Gord Downie could conjure the words for this in one line. Gord is missed like hell, loss echoing and ricocheting on loss, all so fresh, so vital, good men felled in their prime and there is no fairness in the universe today. Birds calling are little assholes. The sun dappling and a gentle breeze is ludicrous. Indie 88 goes live with full, open-hearted, tear-voiced grief, playing us song after song Bookie liked or make them think of him. They go all in, Radiohead. Neil Young’s Heart of Gold fells us, as it never has, but was made to do. There’s only one song in my mind: “The Spirit of Radio” as covered by Catherine Wheel, spun hundreds of times on 102.1 throughout the 90s, always blared from the various cars we drove around those years, our Toronto anthem. Peak CFNY’s anthem. A beautiful song written by Geddy Lee and remade completely for us kids that says ALL THIS MACHINERY MAKING MODERN MUSIC CAN STILL BE OPEN HEARTED.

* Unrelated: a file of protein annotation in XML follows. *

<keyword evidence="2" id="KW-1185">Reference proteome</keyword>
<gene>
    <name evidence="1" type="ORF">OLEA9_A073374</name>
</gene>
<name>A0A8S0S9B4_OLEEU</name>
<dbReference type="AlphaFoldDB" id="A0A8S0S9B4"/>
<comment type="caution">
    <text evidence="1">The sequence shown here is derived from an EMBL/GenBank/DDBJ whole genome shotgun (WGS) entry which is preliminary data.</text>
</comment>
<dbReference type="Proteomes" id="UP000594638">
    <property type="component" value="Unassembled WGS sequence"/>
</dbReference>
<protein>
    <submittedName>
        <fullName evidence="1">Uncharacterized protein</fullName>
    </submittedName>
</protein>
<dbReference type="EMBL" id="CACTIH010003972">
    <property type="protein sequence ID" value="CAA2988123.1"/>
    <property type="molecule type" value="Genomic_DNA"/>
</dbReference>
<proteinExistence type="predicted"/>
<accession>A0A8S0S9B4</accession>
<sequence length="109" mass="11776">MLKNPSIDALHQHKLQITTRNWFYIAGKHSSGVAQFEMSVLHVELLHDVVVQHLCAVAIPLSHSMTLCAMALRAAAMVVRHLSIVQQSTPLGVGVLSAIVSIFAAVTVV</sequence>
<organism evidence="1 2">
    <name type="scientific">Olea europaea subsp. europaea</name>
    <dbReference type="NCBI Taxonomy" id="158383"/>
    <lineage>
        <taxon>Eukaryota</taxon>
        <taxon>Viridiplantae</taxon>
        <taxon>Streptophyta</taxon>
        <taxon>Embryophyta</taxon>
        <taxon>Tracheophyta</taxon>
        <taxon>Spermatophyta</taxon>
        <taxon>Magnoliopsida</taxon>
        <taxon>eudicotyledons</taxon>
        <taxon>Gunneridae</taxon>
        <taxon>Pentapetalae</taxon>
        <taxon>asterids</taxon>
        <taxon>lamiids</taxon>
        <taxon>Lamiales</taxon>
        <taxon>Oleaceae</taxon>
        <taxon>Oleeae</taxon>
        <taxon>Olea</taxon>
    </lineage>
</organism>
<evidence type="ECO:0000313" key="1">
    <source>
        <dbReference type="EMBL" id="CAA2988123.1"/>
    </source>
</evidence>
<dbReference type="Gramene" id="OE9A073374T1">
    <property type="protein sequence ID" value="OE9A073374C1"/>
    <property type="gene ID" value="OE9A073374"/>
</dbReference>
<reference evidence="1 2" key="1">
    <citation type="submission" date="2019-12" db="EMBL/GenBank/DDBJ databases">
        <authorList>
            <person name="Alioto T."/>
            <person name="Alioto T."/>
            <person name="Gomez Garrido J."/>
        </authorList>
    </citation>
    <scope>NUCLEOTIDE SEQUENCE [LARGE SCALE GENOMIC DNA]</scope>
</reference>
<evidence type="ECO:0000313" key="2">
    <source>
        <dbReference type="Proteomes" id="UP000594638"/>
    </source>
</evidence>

Dave Bookman is The Spirit of Radio. Someone else on Twitter said it first, not me. It’s a blur. But there it is.

What was more intimate, more influential to us in the 1980s and 1990s but the local radio? The announcer warming up a concert we’d waited months for, of our favourite band? I never saw him, or knew him to see. But we loved him. The ribbon of grief carries the most private and loveliest of memories from Bookie’s lifelong friends and people he worked with – usually both – who share them with all of us out here in frequency range.